• Peanuts have more antioxidants than grapes, green tea, tomatoes, spinach, broccoli, and carrots.
  • Arachibutyrophobia is the fear of getting peanut butter stuck to the roof of your mouth
  • Peanuts and peanut butter contain over 30 essential nutrients and phytonutrients.
  • Peanuts flower above ground and then migrate underground to reach maturity.
  • Peanuts are cholesterol-free. (my favorite!)
  • Two different presidents were peanut farmers can you name them both?  (answers at the bottom)
  • November is National Peanut Butter Month, so we might get to speak about these wonder nuts, excuse me legumes again!

Now the recipes:

Cinnamon Roasted Nuts

1/2 cup pecans
1/2 cup walnut halves
1 cup peanuts
1 egg lightly beaten
1 tsp. water
3/4 cup sugar
3/4 tsp. salt

Combine the nuts.  Mix together the egg and water and toss with the nut mixture.  Combine the sugar, spices and salt and toss that with the nuts until they are well coated.  Spread nuts in a single layer on a lightly greased cookie sheet.  Bake at 300 degrees for 20 to 25 minutes.  Break up any large clusters and allow to cool.

Recipe courtesy of The Backyard Patch 630-248-7278

I think I have shared the recipe before, but with the winter approaching, I thought it a good time to share it again.  Besides this is a great project to make with the kids on a rainy fall day.

Just-for-Birds Pudding
½ pound lard
1 cup crunchy peanut butter
½ cup raisins
½ cup sunflower seeds
½ cup mixed bird seeds
¼ cup honey or molasses
about 3-4 cups cornmeal
Soften the lard and peanut butter briefly in the microwave to make it easier to mix. Add raisins, seeds, honey or molasses, and as much cornmeal as the mixture will absorb. I keep this in the refrigerator and soften it in the microwave when I'm ready to put it out. I "butter" it directly onto tree branches and place big dollops of it on the tops of bird feeders; it will, however, stain tree bark. You can also freeze it in a square cake pan, cut it into blocks, and insert the blocks into suet feeders.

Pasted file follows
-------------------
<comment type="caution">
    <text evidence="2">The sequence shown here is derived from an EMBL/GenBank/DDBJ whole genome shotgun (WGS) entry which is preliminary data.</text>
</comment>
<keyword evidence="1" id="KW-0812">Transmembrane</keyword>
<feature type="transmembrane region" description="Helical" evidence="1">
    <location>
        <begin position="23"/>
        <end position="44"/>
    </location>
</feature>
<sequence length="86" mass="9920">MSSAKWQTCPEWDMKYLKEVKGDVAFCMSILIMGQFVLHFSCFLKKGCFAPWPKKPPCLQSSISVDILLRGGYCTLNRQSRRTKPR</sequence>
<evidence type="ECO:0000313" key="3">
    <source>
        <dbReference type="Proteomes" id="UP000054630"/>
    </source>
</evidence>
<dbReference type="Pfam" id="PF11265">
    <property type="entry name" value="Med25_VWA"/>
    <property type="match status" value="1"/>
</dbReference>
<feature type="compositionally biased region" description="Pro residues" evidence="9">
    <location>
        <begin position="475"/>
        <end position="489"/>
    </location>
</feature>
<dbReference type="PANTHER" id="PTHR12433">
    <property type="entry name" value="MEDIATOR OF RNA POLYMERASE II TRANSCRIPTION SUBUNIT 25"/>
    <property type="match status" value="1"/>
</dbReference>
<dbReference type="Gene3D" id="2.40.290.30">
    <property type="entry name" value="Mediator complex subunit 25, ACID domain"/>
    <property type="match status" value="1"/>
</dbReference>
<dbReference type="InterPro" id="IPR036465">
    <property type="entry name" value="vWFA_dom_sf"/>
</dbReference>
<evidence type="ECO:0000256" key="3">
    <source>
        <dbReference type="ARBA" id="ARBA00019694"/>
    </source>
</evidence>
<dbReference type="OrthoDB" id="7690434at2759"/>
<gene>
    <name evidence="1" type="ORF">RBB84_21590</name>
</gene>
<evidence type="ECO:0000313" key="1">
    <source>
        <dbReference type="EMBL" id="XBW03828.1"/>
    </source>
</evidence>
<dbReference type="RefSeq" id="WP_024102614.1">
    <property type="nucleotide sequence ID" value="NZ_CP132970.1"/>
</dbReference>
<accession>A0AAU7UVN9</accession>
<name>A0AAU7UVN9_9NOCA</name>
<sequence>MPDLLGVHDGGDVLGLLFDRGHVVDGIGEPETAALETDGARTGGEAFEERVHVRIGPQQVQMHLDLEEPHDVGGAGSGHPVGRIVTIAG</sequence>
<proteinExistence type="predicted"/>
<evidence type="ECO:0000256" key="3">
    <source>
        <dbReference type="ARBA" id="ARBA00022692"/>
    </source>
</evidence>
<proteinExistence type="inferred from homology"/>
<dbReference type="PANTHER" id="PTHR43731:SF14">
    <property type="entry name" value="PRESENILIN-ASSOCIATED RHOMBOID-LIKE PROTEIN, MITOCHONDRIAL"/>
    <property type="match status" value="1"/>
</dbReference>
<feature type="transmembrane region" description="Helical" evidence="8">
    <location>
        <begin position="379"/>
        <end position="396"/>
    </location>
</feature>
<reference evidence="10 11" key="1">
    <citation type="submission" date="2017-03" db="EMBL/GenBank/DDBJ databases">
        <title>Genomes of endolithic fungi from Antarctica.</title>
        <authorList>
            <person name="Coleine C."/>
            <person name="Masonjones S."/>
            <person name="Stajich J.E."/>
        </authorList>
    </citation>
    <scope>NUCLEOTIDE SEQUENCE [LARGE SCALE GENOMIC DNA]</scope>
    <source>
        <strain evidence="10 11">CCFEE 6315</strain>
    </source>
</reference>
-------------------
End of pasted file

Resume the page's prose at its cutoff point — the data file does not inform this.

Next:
Presidential Peanut Farmers - Thomas Jefferson and Jimmy Carter!

Saturday, September 8, 2012

Weekend Recipe -No butter Corn Topper

The sweet corn is reaching the end of the season, but finally we've had some rain so the corn is a bit sweeter than it was earlier this summer.  Now I love an ear of corn slathered in butter, but I also recognize that does not always enhance the flavor of the corn, it can mask it.

I have explained how to make herbal butters int eh past, so I thought this time i would share how to make an vinaigrette corn topper with fresh herbs so you can enjoy several harvest time flavors.

Lemon-Basil Vinaigrette Corn Topper

1 Tbls. lemon juice
2 tsp. extra-virgin olive oil
2 tsp. freshly minced basil leaves
salt and pepper to taste

Whisk lemon juice, oil and basil in a small bowl.  Season with salt and pepper.  Brush over hot corn just before eating.

Friday, September 7, 2012

Make a Herb Car Freshner

One of my favorite comments when someone climbs into my car is “Wow, it smells so good in here.”  I have to admit what they smell I do not because the scent of herbs is in my home and car and on my clothing so much that I have learned or been conditioned to ignore it.

But if you would like to get these types of comments, it is really simple to do.  My car smells like herbs because of the scents left behind when I transport my programs, lectures and show supplies, but you can make an herbal bundle to do the same thing without all the hard work of hauling the crates.